I am by no means a cook or a baker; the GrubHub app on my phone gets a workout almost every night. But when I see an interesting recipe that incorporates beer, I am intrigued. And my inner Top Chef aches to get out. I was recently inspired when I saw a recipe on Slate.com for Pumpkin Beer Bread. I love pumpkin. I love pumpkin beer, when it is done well and tastes like a chilly fall afternoon with each sip. And I love carbs in pretty much any form that they present themselves. The hubby and I were inviting some people over on Saturday morning as a Riot Fest Pre-Party and thought that this posed the perfect opportunity to give this recipe a try.
The first order of business was to determine which pumpkin beer to use. I love very spicy pumpkin beers so I was going to go with either Dogfish Head Punkin or Southern Tier Pumking. After much consideration, I went with the Pumking as it has a heftier mouthfeel and a more pronounced spiciness associated with it. The bread was fantastic; I cannot express enough how delicious (and easy to make!) it was. Perhaps next time, if I’m really ambitious, I will brew a pumpkin ale and then use that beer in the bread! Below is the recipe and I hope you give it a try; it is the perfect accompaniment to football Sunday or a Halloween party. In the comments, let me know what beer you used in your bread! Cheers!
Yield: One 9-inch loaf (About 12 servings)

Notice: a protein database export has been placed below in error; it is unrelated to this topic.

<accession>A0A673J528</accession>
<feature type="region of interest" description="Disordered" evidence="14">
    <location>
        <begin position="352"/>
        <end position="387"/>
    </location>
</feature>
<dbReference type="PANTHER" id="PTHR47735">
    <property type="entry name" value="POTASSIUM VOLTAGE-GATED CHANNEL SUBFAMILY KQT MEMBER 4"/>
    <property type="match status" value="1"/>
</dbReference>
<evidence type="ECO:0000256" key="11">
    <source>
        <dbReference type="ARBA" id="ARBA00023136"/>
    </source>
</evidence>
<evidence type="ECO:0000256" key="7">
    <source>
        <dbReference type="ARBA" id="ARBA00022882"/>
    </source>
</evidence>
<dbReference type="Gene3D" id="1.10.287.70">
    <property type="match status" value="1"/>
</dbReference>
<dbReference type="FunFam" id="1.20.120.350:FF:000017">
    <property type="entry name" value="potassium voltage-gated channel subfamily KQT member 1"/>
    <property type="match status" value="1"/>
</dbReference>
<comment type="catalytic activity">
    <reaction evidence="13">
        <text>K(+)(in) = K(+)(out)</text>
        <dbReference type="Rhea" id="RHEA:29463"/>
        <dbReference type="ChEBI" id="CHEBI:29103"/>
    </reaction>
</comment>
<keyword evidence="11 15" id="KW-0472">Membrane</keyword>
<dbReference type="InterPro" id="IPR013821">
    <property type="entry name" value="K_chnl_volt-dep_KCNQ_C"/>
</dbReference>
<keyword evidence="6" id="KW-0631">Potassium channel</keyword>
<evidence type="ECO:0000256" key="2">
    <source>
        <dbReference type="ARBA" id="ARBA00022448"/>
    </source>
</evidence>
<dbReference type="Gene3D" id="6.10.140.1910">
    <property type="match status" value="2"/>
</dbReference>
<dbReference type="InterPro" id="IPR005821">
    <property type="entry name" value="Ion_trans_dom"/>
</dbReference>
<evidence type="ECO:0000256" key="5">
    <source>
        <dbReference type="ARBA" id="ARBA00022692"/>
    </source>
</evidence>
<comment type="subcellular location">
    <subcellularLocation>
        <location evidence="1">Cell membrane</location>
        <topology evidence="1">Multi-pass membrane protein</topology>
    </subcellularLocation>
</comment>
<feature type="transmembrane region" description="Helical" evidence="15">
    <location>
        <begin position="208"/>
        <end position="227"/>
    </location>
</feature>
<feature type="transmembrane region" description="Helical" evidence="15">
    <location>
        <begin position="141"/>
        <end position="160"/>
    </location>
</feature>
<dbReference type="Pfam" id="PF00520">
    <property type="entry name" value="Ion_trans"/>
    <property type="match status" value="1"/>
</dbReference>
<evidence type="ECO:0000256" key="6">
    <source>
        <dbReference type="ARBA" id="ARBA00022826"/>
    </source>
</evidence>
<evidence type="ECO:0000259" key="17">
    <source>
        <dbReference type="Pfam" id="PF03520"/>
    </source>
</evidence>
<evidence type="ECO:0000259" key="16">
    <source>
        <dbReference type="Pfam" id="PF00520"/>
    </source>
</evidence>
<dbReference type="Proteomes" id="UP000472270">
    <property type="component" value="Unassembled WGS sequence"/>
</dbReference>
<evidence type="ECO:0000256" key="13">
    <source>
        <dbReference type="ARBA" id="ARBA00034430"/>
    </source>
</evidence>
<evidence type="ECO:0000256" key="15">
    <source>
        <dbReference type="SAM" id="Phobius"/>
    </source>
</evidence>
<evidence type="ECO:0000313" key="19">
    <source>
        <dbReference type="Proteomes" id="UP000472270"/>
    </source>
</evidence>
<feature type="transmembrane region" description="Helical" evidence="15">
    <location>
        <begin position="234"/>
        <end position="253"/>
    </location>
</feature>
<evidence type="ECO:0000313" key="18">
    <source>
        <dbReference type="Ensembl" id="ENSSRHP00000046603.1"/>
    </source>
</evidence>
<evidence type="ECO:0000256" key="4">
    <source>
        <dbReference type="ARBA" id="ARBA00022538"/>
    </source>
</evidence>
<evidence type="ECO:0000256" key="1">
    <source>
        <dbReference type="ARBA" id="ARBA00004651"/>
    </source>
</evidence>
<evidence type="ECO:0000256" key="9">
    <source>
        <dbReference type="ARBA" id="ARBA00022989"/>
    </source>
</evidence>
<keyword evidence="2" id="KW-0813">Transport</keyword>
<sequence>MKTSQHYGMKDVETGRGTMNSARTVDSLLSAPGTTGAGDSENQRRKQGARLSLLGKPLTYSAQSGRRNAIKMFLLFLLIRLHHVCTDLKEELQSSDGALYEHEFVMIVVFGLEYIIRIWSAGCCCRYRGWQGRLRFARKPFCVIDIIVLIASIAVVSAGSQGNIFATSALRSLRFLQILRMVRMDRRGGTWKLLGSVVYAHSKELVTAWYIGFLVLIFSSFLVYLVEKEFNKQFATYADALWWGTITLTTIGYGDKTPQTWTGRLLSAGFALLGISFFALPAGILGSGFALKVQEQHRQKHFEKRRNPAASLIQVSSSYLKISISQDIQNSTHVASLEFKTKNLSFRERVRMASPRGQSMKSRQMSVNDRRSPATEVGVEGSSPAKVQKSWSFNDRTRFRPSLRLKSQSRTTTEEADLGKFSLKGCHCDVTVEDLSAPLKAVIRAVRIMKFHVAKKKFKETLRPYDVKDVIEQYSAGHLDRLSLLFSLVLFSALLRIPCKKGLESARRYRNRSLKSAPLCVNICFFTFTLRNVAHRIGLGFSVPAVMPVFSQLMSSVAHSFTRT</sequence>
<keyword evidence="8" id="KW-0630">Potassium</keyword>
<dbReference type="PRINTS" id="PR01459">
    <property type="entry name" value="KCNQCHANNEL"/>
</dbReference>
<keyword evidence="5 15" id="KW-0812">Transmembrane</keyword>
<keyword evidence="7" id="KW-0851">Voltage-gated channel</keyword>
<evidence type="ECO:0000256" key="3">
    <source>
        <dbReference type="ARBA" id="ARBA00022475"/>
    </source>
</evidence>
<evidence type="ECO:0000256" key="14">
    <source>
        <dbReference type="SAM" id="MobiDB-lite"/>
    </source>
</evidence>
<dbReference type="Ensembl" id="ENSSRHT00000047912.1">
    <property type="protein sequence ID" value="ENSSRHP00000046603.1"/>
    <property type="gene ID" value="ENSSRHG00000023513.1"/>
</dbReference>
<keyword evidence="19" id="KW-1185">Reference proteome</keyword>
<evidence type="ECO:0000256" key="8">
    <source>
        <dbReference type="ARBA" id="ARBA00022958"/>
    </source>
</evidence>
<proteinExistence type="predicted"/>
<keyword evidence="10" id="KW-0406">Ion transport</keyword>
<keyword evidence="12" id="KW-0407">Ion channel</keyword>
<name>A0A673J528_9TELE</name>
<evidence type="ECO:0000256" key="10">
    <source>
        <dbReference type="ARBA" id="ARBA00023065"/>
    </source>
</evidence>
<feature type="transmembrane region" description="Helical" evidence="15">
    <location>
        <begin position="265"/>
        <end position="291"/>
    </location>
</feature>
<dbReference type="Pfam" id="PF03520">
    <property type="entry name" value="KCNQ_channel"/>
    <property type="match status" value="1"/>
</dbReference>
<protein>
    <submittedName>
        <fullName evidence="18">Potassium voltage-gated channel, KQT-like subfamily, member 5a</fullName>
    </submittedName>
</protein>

Time: 1¼ hours
Oil or butter for greasing the pan
1¼ cup all-purpose flour
½ cup whole-wheat flour
1 teaspoon baking powder
½ teaspoon baking soda
½ teaspoon salt
1½ teaspoons ground cinnamon
½ teaspoon ground ginger
Pinch ground nutmeg
Pinch ground allspice
3 tablespoons unsalted butter
1 cup pumpkin purée
1 cup brown sugar
2 large eggs
1 cup pumpkin ale
1. Heat the oven to 350°F. Grease a 9-inch loaf pan. Combine the flours, baking powder, baking soda, salt, cinnamon, ginger, nutmeg, and allspice in a large bowl.
2. Melt the butter in a medium saucepan over low heat (or in a medium bowl in the microwave). Remove from the heat. Stir in the pumpkin and brown sugar, then stir in the eggs. Finally, stir in the pumpkin ale. Add the pumpkin mixture to the dry ingredients and stir just until combined, then transfer the batter to the greased pan.
3. Bake until a toothpick inserted into the center of the loaf comes out clean, about 1 hour. Cool thoroughly, then slice and serve. (Leftover pumpkin bread can be wrapped in foil or plastic wrap and stored at room temperature for up to a few days.)
Recipe by L.V. Anderson on Slate.com